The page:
As Jaws meets Jurassic Park, Meg (short for megladon) brings us a 60-foot, 20-ton prehistoric shark with a nine-foot-wide mouth that is likely to gobble up bestseller lists, as well as reappear in 1998 as a summer blockbuster.
In rather characterless prose, debut novelist Alten's well-groomed story rockets like a pre-edited filmscript from event to event. But the author's love of his title character is clear, as he keeps his Lord and Master of the Sea, a female Carcharodon Megalodon, frequently front and center. Seven years ago, Professor Jonas Taylor, a paleontologist and deep-sea submersible pilot, first saw such a shark, thought to be extinct, while diving more than seven miles down in the Marianas Trench. During the Ice Age, members of the species, it turns out, took refuge in the hot thermals on the ocean bottom. Lethally cold water above has kept from them resurfacing. Jonas's first encounter cost two lives, and has burdened him with profound guilt. He goes back down to the abyss anyway, accompanied by Masao Tanaka, the owner of a huge aquarium on the California coast. When a male Megalodon gets entrapped in steel cables in the trench, he's attacked by a pregnant female; she follows the male to the surface, surviving the journey, and discovers a warm new world, filled with varied, easy, hot-blooded prey. Clearly, the shark is an ecological disaster, especially when she gives birth to three more of her kind. Taylor and Tanaka, however, don't want to destroy the shark but rather to harness her drugged body and haul it into confinement. This means some vastly dangerous close work with her once she's located, with Taylor hovering about the monster in a submersible that becomes the instrument of an utterly amazing climax. A female offspring in captivity at story's end guarantees a sequel.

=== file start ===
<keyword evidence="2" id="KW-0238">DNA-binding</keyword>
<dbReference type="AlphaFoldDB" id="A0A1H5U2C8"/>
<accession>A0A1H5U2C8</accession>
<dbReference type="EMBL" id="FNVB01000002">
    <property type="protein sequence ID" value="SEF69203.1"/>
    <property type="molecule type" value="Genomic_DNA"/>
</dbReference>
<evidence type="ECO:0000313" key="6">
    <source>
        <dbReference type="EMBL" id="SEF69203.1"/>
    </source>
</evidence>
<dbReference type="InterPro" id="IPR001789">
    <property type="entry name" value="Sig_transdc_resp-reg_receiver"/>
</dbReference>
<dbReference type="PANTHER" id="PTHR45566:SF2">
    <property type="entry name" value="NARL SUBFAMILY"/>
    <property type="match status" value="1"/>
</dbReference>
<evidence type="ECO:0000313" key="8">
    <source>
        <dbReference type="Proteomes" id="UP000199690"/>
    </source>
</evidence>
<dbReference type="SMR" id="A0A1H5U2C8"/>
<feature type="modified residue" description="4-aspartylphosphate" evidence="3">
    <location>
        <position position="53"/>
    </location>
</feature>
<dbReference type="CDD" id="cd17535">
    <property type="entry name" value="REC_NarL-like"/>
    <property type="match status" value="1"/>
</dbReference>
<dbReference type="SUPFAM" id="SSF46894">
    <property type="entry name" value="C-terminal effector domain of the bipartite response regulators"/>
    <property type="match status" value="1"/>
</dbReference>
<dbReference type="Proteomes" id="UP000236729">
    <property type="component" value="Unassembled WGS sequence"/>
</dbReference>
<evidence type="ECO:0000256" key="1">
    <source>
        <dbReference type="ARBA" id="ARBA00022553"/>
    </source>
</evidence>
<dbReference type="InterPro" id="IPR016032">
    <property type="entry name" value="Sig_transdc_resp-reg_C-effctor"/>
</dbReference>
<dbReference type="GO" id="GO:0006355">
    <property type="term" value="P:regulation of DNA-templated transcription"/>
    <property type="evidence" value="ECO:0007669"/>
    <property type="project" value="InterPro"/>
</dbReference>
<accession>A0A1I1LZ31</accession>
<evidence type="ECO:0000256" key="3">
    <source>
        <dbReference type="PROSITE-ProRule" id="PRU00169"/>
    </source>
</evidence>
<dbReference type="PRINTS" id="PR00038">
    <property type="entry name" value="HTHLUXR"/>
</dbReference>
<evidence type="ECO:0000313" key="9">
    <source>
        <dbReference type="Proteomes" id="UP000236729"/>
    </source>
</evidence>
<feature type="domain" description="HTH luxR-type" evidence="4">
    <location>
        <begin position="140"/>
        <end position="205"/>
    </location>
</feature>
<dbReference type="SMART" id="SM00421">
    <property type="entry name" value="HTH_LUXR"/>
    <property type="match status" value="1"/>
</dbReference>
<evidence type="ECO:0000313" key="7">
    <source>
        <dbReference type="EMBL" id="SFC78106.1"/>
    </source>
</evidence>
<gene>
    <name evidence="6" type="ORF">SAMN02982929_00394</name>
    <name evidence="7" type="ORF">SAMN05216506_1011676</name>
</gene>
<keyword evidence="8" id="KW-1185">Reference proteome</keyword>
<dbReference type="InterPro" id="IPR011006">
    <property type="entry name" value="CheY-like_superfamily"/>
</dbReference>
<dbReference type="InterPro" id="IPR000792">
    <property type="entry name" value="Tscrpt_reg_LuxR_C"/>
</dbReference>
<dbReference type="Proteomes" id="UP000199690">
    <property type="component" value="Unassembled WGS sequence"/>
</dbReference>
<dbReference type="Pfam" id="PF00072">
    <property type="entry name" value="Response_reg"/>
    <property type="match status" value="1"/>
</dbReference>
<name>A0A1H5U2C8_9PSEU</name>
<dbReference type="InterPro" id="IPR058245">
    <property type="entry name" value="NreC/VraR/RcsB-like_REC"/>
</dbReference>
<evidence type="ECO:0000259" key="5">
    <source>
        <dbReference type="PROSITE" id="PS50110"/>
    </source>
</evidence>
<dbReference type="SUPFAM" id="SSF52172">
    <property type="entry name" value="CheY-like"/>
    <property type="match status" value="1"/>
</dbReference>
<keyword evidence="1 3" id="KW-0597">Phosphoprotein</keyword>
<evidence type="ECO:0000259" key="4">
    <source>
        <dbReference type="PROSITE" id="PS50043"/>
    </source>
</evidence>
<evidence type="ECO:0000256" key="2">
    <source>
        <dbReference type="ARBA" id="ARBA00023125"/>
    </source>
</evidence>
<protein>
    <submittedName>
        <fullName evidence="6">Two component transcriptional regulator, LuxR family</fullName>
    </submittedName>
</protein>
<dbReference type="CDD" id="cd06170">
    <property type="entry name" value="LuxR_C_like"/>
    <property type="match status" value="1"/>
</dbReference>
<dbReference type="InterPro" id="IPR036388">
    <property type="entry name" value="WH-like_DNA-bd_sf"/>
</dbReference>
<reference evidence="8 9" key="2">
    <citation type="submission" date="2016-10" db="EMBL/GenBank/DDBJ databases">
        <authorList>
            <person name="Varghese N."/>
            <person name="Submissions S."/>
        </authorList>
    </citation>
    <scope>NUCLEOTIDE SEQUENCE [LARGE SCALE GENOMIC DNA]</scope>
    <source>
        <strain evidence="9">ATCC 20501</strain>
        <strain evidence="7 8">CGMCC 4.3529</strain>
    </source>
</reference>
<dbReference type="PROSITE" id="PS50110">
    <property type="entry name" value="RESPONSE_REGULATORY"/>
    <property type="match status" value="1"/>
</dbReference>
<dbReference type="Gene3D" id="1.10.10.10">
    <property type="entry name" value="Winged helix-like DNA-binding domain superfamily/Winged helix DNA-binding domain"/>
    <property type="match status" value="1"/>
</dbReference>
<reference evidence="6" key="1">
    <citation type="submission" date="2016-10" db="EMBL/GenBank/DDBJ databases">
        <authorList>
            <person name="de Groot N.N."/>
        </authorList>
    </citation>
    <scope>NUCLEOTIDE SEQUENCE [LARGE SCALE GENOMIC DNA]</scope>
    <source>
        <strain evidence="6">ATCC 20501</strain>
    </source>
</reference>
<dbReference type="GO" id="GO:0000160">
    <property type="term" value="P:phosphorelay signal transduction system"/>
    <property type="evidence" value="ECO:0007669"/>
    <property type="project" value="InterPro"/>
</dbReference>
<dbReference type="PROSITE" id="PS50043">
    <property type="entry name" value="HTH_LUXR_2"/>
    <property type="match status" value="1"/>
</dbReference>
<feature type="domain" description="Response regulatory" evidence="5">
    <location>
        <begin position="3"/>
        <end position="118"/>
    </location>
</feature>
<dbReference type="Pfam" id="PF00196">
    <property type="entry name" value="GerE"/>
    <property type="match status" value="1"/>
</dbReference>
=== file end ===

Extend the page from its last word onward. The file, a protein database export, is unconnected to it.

Weightless characters on a choppy sea--but hellishly riveting. (First printing of 250,000; film rights to Disney; Literary Guild main selection)